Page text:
I say, “Well, so we can raid backyard gardens, tease pit bulls, and climb on little kids playhouses, what do you think? Because it’s more interesting than the street – that’s why.” Of course, I forgot we’d be passing Hollyhocks.

Every time we pass Hollyhocks, I promise you, every, every time, Denis says,
“I love Hollyhocks. I’ve always loved Hollyhocks. I’ve asked you again and again to plant them and you never have.”

I just roll my eyes and remind him ONE more time: “I DID plant them. The bugs ate them every year.” Man, could someone please get him a package of hollyhock seeds for his birthday, and he can plant them himself?

Actually, I don’t REALLY mind. I know he loves them because they remind him of his Grandma Haack who raised them when he was a little boy. She grew enormous hollyhocks, sort of matching her enormous love for her grandchildren. I remember the one time I met her, right after we were engaged, and she crushed me into her large, soft bosom. She smelled like peonies and fresh corn. We didn’t know she wouldn’t live much longer.

Thursday, August 7, 2008

God's ill timing

Every so often I find encouragement in this man’s writings. There has been a rash of strange events and unexpected blows in the lives of friends, in our lives. Sometimes we feel bewildered, other times under siege, or even just plain tired. We need wisdom in such times. One of my favorite quotes:

O how ravishing and delectable a sight will it be to behold at one view the whole design of Providence, and the proper place and use of every single act, which we could not understand in this world! What Christ said to Peter is as applicable to some providences in which we are now concerned as it was to that particular action: ‘What I do, thou knowest not now; but thou shalt know hereafter’ (John 13. 7).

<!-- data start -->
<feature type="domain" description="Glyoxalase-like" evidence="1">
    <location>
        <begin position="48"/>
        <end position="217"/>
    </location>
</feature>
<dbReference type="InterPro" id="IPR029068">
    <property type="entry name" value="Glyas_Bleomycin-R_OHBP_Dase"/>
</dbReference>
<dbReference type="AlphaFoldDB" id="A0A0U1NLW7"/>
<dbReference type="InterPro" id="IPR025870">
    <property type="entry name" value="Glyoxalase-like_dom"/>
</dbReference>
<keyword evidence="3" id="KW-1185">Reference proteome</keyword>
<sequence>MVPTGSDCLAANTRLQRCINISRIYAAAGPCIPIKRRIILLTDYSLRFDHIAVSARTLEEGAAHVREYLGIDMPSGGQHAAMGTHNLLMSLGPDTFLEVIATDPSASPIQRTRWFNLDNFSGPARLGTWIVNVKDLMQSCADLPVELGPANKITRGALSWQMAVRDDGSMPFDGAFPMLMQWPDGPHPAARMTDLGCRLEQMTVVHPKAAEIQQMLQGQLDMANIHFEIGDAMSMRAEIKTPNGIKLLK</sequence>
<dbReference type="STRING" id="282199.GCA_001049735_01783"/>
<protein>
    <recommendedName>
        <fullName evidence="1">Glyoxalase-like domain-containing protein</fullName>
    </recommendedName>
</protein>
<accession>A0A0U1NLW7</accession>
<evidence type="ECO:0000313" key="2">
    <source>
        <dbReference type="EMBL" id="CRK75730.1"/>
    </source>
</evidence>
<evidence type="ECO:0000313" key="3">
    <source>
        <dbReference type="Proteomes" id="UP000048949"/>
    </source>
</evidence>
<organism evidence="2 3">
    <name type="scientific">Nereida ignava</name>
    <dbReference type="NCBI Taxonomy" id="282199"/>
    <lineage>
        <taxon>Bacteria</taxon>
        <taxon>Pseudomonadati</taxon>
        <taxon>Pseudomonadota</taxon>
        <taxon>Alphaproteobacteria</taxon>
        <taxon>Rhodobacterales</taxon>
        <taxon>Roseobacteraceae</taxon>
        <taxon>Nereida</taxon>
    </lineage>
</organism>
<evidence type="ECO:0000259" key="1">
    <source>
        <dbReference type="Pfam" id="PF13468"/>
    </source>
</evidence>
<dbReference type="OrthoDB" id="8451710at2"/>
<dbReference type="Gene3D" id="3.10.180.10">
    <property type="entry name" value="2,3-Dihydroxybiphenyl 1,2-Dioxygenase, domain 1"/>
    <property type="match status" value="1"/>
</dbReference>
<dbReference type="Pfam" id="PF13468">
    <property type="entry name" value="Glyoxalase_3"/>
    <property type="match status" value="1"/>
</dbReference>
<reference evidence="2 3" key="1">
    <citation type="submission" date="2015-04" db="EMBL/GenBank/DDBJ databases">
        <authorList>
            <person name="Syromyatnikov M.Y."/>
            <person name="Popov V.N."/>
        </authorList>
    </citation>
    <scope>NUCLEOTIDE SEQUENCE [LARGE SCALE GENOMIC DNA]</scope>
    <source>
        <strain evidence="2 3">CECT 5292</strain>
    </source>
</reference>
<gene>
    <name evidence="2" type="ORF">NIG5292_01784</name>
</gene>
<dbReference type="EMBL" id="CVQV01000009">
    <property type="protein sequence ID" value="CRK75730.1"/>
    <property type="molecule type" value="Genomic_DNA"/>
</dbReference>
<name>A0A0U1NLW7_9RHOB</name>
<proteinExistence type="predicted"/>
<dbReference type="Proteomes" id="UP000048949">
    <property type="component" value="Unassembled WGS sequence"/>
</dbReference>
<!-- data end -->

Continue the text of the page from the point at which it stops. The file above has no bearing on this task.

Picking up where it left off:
All the dark, intricate, puzzling providences at which we were sometimes amazed, which we could neither reconcile with the promise nor with each other, nay, which we so unjustly censured and bitterly bewailed, as if they had fallen out quite against our happiness, we shall then see to be to us, as the difficult passage through the wilderness was to Israel, ‘the right way to a city of habitation’
(Ps. 107.7).
- John Flavel, The Mystery of Providence

Friday, August 1, 2008

Kitchen Done!

Pretty much. Yesterday Denis installed the track lighting above the sink. It only required one extra trip to the hardware store and only one twelve minute period when I stood on the counter silently holding up the track while he forced one piece to fit another. He was patient, only said one swearword, and I love the sunny, warm light on those old counters. All we have left is painting the cabinets. (We already did the one on the left.) When Kelly walked in the other day looked at the walls and said, Oh! Lilac! I corrected her: “NO. No. Soft gray. I don’t LIKE lilac. Please don’t say that.” Thanks to all for helping me keep the chimney exposed. However, Denis says, when it comes time to sell this house and move into assisted care, and buyers say “WHAT were you thinking?” you, who voted in favor, will need to come buy Toad Hall from us.